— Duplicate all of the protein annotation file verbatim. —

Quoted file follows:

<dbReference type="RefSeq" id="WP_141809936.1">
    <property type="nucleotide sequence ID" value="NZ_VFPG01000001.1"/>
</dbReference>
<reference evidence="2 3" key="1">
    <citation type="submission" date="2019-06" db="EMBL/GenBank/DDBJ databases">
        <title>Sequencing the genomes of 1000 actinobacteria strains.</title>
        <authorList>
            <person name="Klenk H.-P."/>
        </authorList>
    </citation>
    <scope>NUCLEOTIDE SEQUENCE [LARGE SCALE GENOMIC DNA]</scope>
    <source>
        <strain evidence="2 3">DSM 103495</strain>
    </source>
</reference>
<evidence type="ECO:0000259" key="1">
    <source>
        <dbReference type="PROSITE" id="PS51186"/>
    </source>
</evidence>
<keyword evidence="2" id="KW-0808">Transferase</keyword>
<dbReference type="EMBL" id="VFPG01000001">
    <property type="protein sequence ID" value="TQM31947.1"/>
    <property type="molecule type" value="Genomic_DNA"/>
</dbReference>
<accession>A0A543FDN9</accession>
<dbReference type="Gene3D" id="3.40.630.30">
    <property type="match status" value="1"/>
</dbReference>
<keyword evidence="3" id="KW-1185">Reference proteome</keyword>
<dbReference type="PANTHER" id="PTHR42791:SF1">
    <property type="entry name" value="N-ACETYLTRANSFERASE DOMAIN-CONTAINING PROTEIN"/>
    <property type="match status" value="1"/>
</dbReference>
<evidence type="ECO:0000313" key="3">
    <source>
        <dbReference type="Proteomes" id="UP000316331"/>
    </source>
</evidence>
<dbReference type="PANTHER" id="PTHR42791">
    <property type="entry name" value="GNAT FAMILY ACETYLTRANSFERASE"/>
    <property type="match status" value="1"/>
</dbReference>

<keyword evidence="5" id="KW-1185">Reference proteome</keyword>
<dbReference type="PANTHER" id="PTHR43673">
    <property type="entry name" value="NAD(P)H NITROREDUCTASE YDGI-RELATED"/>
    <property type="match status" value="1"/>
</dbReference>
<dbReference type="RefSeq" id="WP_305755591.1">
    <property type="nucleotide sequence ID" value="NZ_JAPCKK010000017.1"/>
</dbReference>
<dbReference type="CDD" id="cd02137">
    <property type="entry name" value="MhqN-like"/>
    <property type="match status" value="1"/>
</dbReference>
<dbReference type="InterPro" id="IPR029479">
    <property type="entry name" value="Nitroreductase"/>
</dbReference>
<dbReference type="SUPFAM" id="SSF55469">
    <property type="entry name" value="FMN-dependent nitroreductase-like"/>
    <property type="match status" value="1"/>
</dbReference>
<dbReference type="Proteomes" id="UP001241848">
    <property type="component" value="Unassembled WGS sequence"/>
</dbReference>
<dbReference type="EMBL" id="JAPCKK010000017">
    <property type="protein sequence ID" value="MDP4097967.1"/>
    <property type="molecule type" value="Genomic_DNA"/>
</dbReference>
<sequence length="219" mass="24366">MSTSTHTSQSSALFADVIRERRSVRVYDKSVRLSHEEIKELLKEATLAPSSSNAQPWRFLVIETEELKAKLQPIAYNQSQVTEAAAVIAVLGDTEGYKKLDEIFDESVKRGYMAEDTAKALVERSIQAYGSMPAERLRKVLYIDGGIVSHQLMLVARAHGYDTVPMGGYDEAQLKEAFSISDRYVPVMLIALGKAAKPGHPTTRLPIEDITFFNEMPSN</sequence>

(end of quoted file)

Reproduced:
<dbReference type="RefSeq" id="WP_141809936.1">
    <property type="nucleotide sequence ID" value="NZ_VFPG01000001.1"/>
</dbReference>
<reference evidence="2 3" key="1">
    <citation type="submission" date="2019-06" db="EMBL/GenBank/DDBJ databases">
        <title>Sequencing the genomes of 1000 actinobacteria strains.</title>
        <authorList>
            <person name="Klenk H.-P."/>
        </authorList>
    </citation>
    <scope>NUCLEOTIDE SEQUENCE [LARGE SCALE GENOMIC DNA]</scope>
    <source>
        <strain evidence="2 3">DSM 103495</strain>
    </source>
</reference>
<evidence type="ECO:0000259" key="1">
    <source>
        <dbReference type="PROSITE" id="PS51186"/>
    </source>
</evidence>
<keyword evidence="2" id="KW-0808">Transferase</keyword>
<dbReference type="EMBL" id="VFPG01000001">
    <property type="protein sequence ID" value="TQM31947.1"/>
    <property type="molecule type" value="Genomic_DNA"/>
</dbReference>
<accession>A0A543FDN9</accession>
<dbReference type="Gene3D" id="3.40.630.30">
    <property type="match status" value="1"/>
</dbReference>
<keyword evidence="3" id="KW-1185">Reference proteome</keyword>
<dbReference type="PANTHER" id="PTHR42791:SF1">
    <property type="entry name" value="N-ACETYLTRANSFERASE DOMAIN-CONTAINING PROTEIN"/>
    <property type="match status" value="1"/>
</dbReference>
<evidence type="ECO:0000313" key="3">
    <source>
        <dbReference type="Proteomes" id="UP000316331"/>
    </source>
</evidence>
<dbReference type="PANTHER" id="PTHR42791">
    <property type="entry name" value="GNAT FAMILY ACETYLTRANSFERASE"/>
    <property type="match status" value="1"/>
</dbReference>

<keyword evidence="5" id="KW-1185">Reference proteome</keyword>
<dbReference type="PANTHER" id="PTHR43673">
    <property type="entry name" value="NAD(P)H NITROREDUCTASE YDGI-RELATED"/>
    <property type="match status" value="1"/>
</dbReference>
<dbReference type="RefSeq" id="WP_305755591.1">
    <property type="nucleotide sequence ID" value="NZ_JAPCKK010000017.1"/>
</dbReference>
<dbReference type="CDD" id="cd02137">
    <property type="entry name" value="MhqN-like"/>
    <property type="match status" value="1"/>
</dbReference>
<dbReference type="InterPro" id="IPR029479">
    <property type="entry name" value="Nitroreductase"/>
</dbReference>
<dbReference type="SUPFAM" id="SSF55469">
    <property type="entry name" value="FMN-dependent nitroreductase-like"/>
    <property type="match status" value="1"/>
</dbReference>
<dbReference type="Proteomes" id="UP001241848">
    <property type="component" value="Unassembled WGS sequence"/>
</dbReference>
<dbReference type="EMBL" id="JAPCKK010000017">
    <property type="protein sequence ID" value="MDP4097967.1"/>
    <property type="molecule type" value="Genomic_DNA"/>
</dbReference>
<sequence length="219" mass="24366">MSTSTHTSQSSALFADVIRERRSVRVYDKSVRLSHEEIKELLKEATLAPSSSNAQPWRFLVIETEELKAKLQPIAYNQSQVTEAAAVIAVLGDTEGYKKLDEIFDESVKRGYMAEDTAKALVERSIQAYGSMPAERLRKVLYIDGGIVSHQLMLVARAHGYDTVPMGGYDEAQLKEAFSISDRYVPVMLIALGKAAKPGHPTTRLPIEDITFFNEMPSN</sequence>